The role of rabbit antithymocyte globulin in renal transplantation

Lyndsey J. Bowman, Angelina Edwards, Daniel C. Brennan

Research output: Contribution to journalArticlepeer-review


Introduction: Rabbit antithymocyte globulin (ATG) has become the most widely used lymphocyte-depleting agent in solid organ and hematopoietic stem cell transplantation. Its use in kidney transplantation for inducing immunosuppression and treating rejection has led to prolonged allograft and patient survival.Areas covered: A MEDLINE search of the MeSH terms 'thymoglobulin,' 'rabbit antithymocyte globulin,' 'renal transplantation,' 'kidney transplantation,' 'induction' and 'rejection' was last conducted on 18 April 2014. Appropriate articles were selected, with priority given to randomized controlled trials and meta-analyses, in order to summarize the current knowledge of the drug and discuss the clinical efficacy of thymoglobulin in the renal allograft.Expert opinion: Rabbit ATG has been used successfully and relatively safely in renal transplantation for over 30 years. It has a durable and profound lymphocyte-depleting effect, offering superior outcomes for immunosuppression induction and for the treatment of acute cellular rejection.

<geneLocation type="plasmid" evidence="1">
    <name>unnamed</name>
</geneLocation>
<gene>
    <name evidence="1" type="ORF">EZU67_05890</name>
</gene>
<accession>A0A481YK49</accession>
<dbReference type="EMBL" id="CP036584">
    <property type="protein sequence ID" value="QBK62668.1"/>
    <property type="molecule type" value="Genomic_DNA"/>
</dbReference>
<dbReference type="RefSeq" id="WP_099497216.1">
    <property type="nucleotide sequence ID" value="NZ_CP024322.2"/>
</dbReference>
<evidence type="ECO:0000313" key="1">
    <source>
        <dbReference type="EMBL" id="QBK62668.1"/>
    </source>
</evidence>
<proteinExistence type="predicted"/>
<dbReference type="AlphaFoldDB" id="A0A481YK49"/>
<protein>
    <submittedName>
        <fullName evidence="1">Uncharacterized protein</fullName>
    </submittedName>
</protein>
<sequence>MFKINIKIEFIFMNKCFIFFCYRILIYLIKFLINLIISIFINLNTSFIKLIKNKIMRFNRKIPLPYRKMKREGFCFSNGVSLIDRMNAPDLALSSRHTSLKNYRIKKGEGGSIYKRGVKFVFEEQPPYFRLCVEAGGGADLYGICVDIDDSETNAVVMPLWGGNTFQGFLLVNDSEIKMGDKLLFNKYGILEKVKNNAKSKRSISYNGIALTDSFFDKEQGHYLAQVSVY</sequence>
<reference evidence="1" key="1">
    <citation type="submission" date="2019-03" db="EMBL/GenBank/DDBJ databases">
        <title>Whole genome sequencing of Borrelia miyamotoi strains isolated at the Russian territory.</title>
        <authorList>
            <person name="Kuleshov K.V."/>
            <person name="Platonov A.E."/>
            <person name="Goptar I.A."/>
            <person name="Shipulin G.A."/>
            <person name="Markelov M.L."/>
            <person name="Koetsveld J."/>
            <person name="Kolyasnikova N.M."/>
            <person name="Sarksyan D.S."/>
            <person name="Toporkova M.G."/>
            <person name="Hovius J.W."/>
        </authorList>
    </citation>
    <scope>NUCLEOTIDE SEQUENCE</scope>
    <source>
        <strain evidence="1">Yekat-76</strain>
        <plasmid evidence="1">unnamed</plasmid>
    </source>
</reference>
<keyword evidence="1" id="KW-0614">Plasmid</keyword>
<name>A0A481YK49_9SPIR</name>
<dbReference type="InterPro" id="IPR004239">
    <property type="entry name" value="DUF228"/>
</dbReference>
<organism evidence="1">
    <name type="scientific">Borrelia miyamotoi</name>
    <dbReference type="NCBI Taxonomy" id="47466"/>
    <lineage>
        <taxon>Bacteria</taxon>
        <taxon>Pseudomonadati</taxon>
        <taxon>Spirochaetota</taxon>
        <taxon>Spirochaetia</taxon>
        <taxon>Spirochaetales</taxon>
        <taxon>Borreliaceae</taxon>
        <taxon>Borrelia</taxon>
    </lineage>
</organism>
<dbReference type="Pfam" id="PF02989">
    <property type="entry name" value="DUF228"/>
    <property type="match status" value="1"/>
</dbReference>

Original languageEnglish (US)
Pages (from-to)971-987
Number of pages17
JournalExpert Opinion on Orphan Drugs
Issue number9
StatePublished - Sep 2014
Externally publishedYes


  • Induction
  • Kidney transplantation
  • Rabbit antithymocyte globulin
  • Rejection
  • Renal transplantation
  • Thymoglobulin

ASJC Scopus subject areas

  • Pharmacology, Toxicology and Pharmaceutics (miscellaneous)
  • Health Policy
  • Pharmacology (medical)


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